We've been told the opposite of Eileen and Karen by our doctors - that eccentric exercise is the most damaging, and that's what this article says as well. I do totally agree that stair climbing causes the most fatigue, but perhaps causing fatigue and muscle damage are not necessarily always associated.

There's a bunch of good bibiographic references included at the bottom. I'd really like to read the one from Hayes, which details a study in which MDX mice showed increased resistance to fatigue when they exercised.

Anybody have easy access to this reference? It requires a subscription to get it online.

Hayes, A., Williams, D.A. (1996). Beneficial effects of voluntary wheel running on the properties of dystrophic mouse muscle. Journal of Applied Physiology, 80, 670-679.
I always get the two confused. Your right it is the eccentric that is bad - going down the stairs is the worst and is eccentric. Up is concentric and is not considered as bad.

From Wikipedia...

A concentric contraction is a type of muscle contraction in which the muscles shorten while generating force.

During a concentric contraction, a muscle is stimulated to contract according to the sliding filament mechanism. This occurs throughout the length of the muscle, generating force at the musculo-tendinous junction, causing the muscle to shorten and changing the angle of the joint. In relation to the elbow, a concentric contraction of the biceps would cause the arm to bend at the elbow and hand to move from near to the leg, to close to the shoulder (a biceps curl). A concentric contraction of the triceps would change the angle of the joint in the opposite direction, straightening the arm and moving the hand towards the leg.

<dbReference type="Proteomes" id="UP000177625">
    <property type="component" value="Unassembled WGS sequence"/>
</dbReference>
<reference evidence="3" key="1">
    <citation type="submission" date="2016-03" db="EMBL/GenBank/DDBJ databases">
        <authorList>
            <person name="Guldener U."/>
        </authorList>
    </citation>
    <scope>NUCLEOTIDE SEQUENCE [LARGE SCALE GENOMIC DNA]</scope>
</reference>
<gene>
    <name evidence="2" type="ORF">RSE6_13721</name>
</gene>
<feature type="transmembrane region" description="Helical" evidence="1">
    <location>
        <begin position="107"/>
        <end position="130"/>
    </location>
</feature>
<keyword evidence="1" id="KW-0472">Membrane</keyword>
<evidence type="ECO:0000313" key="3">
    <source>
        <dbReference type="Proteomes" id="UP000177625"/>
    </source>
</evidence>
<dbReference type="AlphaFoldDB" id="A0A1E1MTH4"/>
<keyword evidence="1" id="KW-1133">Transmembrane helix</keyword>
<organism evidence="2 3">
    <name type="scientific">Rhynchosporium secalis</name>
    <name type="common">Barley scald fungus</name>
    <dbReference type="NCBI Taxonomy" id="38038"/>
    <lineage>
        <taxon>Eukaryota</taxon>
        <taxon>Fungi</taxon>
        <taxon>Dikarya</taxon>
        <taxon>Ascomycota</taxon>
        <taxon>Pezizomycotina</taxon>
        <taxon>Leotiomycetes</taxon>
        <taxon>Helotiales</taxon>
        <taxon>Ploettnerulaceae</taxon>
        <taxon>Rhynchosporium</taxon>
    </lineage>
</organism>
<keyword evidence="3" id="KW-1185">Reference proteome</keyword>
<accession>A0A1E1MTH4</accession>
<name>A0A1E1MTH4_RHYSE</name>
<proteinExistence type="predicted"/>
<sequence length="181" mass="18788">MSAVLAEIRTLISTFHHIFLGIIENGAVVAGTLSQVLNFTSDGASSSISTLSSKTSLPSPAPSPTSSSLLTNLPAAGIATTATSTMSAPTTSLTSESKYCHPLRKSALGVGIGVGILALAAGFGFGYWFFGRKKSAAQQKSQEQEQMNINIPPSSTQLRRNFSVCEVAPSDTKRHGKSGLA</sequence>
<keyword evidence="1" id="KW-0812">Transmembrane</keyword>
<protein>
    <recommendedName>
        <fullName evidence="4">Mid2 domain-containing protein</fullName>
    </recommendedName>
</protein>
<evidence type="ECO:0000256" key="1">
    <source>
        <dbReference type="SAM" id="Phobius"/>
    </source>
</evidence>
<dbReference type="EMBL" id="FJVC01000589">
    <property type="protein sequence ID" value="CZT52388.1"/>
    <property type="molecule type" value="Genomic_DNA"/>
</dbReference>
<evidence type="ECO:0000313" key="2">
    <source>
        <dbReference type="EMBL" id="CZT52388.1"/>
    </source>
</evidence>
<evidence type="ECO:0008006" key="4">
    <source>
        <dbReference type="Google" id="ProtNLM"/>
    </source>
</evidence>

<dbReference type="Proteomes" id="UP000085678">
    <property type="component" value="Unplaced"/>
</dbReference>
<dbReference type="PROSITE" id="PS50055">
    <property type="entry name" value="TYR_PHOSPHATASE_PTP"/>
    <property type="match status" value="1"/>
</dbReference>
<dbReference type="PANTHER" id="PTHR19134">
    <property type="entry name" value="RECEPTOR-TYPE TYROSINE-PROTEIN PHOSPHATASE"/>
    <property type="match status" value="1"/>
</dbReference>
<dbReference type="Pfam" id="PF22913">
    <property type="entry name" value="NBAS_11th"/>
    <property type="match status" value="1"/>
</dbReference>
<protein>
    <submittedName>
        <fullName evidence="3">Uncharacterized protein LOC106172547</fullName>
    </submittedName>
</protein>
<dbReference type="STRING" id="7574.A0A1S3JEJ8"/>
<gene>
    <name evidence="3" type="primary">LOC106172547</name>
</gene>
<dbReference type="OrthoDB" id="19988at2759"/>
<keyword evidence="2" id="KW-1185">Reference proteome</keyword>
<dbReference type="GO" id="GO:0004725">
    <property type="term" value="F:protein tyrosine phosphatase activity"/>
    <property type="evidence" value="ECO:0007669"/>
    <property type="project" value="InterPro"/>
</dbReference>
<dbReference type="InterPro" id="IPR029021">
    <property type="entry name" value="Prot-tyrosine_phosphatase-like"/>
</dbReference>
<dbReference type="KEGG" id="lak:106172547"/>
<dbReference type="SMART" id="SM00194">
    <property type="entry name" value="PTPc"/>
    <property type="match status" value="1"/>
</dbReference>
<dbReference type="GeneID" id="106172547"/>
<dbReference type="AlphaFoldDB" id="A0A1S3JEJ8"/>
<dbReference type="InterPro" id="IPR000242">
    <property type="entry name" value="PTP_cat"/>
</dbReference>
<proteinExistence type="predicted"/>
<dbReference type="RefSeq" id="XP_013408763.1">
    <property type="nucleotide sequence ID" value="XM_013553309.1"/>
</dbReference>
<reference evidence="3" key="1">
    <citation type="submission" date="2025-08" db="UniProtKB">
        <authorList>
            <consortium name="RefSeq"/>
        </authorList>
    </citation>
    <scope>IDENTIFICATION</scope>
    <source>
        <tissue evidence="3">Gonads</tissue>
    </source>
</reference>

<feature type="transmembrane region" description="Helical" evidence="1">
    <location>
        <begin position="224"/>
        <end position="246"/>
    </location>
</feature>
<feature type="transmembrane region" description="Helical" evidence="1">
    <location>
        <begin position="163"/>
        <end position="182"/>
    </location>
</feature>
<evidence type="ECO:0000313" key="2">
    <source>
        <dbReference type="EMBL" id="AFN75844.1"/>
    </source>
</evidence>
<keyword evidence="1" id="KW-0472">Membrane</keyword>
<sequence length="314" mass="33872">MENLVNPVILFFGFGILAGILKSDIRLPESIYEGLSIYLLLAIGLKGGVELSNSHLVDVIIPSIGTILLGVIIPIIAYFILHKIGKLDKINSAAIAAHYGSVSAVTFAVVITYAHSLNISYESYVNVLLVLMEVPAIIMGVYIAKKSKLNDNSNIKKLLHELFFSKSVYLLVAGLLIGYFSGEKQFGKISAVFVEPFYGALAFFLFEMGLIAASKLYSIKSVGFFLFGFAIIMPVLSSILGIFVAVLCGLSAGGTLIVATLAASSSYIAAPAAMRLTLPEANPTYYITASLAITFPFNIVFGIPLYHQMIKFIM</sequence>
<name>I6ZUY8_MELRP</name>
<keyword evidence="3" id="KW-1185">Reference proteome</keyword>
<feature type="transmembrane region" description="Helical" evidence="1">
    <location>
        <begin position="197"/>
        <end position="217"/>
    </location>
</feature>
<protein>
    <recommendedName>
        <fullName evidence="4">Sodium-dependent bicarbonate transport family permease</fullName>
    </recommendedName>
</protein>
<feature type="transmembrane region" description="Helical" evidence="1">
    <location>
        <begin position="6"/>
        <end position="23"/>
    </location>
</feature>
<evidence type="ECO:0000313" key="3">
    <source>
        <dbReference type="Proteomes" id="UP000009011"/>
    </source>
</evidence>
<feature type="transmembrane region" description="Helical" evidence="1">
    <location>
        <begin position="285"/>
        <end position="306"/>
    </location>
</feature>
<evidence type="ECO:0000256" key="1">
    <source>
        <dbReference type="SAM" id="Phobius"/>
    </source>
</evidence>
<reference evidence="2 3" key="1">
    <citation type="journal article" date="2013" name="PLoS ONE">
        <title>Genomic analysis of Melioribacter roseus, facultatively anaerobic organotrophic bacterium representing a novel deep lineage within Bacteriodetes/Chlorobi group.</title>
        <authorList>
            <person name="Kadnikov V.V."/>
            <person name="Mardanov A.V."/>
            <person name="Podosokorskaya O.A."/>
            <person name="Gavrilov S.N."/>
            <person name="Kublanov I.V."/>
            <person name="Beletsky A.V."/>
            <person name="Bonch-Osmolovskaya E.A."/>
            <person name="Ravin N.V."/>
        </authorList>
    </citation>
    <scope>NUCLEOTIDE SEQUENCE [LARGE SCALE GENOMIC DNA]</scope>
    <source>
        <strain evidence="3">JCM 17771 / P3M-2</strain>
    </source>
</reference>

[edit] Eccentric contraction
During an eccentric contraction, the muscle elongates while under tension due to an opposing force being greater than the force generated by the muscle.[1] Rather than working to pull a joint in the direction of the muscle contraction, the muscle acts to decelerate the joint at the end of a movement or otherwise control the repositioning of a load. This can occur involuntarily (when attempting to move a weight too heavy for the muscle to lift) or voluntarily (when the muscle is 'smoothing out' a movement). Over the short-term, strength training involving both eccentric and concentric contractions appear to increase muscular strength more than training with concentric contractions alone.[2]

During an eccentric contraction of the biceps muscle, the elbow starts the movement while bent and then straightens as the hand moves away from the shoulder. During an eccentric contraction of the triceps muscle, the elbow starts the movement straight and then bends as the hand moves towards the shoulder. Desmin, titin, and other z-line proteins are involved in eccentric contractions, but their mechanism is poorly understood in comparison to cross-bridge cycling in concentric contractions.[1]